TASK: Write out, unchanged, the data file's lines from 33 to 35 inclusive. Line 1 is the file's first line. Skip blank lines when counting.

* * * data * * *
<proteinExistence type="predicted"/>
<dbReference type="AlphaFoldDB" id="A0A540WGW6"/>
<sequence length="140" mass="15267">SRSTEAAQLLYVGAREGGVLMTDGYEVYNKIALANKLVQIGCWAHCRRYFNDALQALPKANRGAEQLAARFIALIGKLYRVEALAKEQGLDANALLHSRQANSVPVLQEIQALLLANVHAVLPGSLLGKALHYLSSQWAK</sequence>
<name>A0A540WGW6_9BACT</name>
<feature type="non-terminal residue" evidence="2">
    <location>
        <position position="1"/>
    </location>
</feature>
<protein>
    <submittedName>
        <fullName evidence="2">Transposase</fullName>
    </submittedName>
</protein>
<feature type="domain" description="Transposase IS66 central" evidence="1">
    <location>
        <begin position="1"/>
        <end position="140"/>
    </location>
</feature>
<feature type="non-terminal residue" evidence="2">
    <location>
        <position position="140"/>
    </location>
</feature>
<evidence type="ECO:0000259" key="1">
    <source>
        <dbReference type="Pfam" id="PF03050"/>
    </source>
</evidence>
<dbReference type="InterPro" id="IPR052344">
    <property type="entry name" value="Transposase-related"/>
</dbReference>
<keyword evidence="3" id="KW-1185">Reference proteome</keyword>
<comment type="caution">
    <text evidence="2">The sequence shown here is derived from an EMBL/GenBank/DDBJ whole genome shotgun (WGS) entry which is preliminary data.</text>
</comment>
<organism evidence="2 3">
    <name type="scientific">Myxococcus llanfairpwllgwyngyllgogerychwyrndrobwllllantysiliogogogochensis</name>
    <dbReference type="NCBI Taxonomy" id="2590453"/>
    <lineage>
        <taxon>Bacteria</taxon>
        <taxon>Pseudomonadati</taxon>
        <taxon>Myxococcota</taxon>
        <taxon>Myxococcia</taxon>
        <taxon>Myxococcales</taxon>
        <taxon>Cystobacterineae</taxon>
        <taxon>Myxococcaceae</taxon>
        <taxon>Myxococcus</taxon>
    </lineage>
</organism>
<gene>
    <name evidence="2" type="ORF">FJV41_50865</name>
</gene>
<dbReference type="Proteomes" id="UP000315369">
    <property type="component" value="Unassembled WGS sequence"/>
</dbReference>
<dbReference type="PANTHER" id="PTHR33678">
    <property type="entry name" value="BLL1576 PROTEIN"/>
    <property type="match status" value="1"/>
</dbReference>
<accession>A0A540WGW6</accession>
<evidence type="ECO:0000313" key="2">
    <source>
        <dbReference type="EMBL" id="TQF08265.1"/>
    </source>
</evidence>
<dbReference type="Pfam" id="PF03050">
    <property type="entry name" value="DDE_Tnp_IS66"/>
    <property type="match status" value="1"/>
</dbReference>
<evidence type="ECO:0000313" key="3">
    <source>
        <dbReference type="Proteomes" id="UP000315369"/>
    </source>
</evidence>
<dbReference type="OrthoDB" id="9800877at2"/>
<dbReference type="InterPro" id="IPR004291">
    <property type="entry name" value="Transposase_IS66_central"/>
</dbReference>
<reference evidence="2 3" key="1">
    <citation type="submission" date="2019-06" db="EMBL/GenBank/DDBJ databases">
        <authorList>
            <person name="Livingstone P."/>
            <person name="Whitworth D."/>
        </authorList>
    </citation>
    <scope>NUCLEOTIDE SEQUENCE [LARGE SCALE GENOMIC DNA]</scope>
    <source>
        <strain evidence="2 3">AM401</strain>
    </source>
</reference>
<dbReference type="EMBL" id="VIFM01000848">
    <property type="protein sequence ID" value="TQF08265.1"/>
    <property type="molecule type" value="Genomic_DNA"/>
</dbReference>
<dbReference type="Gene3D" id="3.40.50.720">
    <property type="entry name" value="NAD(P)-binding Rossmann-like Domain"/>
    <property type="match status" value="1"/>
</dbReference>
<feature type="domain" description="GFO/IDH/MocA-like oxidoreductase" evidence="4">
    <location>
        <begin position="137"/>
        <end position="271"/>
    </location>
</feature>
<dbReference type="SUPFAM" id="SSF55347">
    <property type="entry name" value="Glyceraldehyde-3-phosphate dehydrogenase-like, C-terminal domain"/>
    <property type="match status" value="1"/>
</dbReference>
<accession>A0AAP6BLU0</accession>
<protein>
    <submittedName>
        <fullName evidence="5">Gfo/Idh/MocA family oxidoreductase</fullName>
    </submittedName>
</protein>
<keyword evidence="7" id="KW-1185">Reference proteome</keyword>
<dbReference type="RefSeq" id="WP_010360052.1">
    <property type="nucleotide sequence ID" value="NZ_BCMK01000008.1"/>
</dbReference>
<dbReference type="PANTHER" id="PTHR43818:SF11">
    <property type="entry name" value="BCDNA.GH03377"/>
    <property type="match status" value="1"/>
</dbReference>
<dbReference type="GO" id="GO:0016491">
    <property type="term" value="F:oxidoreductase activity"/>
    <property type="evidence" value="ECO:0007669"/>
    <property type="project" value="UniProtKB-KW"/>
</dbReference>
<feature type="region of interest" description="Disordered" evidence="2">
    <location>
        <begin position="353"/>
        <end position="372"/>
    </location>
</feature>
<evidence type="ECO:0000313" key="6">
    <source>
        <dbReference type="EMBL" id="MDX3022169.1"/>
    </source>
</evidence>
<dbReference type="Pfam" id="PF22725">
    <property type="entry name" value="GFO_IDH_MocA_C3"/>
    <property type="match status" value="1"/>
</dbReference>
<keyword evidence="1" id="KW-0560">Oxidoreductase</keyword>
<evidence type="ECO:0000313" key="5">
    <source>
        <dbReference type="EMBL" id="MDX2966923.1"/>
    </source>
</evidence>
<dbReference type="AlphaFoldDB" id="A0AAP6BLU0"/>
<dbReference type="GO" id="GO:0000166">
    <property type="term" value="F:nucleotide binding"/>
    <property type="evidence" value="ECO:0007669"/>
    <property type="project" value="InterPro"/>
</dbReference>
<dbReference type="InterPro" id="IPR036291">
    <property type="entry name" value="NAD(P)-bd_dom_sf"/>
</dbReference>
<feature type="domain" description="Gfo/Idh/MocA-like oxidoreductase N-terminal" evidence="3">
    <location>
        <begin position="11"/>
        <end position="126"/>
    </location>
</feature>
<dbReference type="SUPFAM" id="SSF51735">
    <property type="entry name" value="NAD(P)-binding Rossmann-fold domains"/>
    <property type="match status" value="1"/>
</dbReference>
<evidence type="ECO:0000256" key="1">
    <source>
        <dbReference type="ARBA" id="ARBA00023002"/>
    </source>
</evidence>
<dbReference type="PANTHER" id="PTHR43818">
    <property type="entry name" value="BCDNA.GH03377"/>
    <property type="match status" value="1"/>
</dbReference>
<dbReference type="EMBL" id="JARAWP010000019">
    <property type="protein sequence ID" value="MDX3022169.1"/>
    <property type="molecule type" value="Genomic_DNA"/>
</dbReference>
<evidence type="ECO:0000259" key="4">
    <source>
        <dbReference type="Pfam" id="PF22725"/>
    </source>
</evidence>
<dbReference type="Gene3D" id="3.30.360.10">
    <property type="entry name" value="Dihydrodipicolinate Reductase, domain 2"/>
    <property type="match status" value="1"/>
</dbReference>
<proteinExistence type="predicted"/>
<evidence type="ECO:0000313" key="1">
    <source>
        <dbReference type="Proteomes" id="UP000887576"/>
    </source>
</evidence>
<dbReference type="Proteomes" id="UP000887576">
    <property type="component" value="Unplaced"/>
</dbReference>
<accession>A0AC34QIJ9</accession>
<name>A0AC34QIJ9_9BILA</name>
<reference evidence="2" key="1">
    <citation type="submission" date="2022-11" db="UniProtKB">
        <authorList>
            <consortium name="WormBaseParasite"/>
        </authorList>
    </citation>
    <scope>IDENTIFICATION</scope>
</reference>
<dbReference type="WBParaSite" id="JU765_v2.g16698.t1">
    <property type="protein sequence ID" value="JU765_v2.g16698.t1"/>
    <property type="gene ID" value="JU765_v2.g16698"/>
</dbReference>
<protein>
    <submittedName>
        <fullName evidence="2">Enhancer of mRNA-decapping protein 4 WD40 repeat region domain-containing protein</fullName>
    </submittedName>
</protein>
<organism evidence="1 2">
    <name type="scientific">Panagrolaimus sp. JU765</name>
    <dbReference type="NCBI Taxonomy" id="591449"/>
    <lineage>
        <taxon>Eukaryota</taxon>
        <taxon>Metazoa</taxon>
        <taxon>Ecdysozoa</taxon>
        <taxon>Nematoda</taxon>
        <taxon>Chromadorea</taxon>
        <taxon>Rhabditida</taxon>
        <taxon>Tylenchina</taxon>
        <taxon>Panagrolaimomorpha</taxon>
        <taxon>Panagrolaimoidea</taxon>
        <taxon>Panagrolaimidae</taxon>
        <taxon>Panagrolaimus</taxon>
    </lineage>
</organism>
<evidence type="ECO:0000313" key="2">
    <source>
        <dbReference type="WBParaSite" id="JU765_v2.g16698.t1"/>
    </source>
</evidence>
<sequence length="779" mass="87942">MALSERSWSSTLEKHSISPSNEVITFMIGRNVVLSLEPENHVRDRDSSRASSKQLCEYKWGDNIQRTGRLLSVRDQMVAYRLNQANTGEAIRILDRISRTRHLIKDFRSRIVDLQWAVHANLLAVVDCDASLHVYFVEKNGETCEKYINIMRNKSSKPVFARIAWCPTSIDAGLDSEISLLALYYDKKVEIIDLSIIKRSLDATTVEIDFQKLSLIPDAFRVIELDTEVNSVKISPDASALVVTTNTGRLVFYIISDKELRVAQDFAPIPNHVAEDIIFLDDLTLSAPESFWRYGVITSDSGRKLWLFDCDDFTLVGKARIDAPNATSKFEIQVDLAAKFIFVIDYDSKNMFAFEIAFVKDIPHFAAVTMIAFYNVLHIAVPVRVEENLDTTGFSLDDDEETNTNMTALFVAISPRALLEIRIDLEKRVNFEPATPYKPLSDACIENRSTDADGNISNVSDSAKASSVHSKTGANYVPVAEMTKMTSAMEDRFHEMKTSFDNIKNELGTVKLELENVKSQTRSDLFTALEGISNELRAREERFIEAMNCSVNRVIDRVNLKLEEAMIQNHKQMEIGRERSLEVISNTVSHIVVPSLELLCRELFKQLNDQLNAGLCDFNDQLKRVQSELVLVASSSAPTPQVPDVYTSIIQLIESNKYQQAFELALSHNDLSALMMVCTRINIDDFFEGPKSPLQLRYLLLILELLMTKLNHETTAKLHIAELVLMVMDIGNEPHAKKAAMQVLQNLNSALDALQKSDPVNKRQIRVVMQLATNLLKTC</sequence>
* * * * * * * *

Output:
</dbReference>
<keyword evidence="3" id="KW-1185">Reference proteome</keyword>
<comment type="caution">